Tour operator: job description
Tour operators are responsible for organising and preparing holiday tours. They follow trends in the popularity of destinations and packages, and adjust company plans accordingly.
Skills in other languages would be a big advantage in this role.
Due to Covid-19, you may find it difficult to gain work or experience as a tour operator. As we explain here, however, recruiters will not view time out of work due to the pandemic as a 'gap' in your CV. For guidance on searching for work during this difficult time, take a look at our advice for job hunting during a pandemic.
Responsibilities of a tour operator vary according to the time of year and size of employer, but generally include:
- deciding how many holidays to sell each season and the resorts/countries to use
- visiting resorts to ascertain accommodation quality and suitability
- liaising with coach operators, airlines, hoteliers and resort reps
- agreeing service levels, contracts and costs
- confirming customer names with airlines/hotels
- collecting, evaluating and responding (as appropriate) to customer feedback
- using market research information to guide decisions
- producing brochures and internet-based information
- providing pricing information
- marketing holidays to clients via travel agents, websites, brochures and television advertising
- handling bookings, invoicing and issuing of tickets
- predicting profits or number of bookings
- working with travel consultants from different travel agencies to put holiday packages together
- combining travel, accommodation and services such as sightseeing arrangements to create holiday packages.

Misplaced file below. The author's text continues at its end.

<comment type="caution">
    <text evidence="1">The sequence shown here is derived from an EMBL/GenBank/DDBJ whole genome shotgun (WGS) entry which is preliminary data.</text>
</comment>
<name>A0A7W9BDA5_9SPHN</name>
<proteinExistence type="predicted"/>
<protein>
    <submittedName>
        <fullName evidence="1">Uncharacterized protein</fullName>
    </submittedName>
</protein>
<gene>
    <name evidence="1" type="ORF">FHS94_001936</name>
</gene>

- Private touring companies
- Small specialist organisers
- Major international tour operators
- Bespoke tour designers
- Cruise liners.
Vacancies are advertised online and in trade publications including Travel Trade Gazette and Travel Weekly, as well as their online equivalents. Networking and speculative applications are advisable. A few larger companies operate graduate training schemes. Paid summer vacation jobs may be available with some employers.
A degree is not a standard formal requirement for this role, though it may be an advantage. Degrees in leisure, travel, tourism, management, marketing, IT, business, languages or hotel and catering management are particularly likely to be relevant. Relevant professional or vocational qualifications, such as NVQs and HNDs, may also be beneficial.
Pre-entry experience gained working with the general public or within the hotel, tourism or travel trades (particularly overseas) will strengthen your applications and improve your chances. It may be possible to start work in a tour rep, tour guide or travel agent role and then move on to a tour operator position.
- A demonstrable interest in travel
- Knowledge of key holiday destinations
- Foreign language skills
- Excellent interpersonal skills
- Communication skills
- Customer service skills
- Organisational skills
- IT skills
- Commercial awareness
- Good time management skills.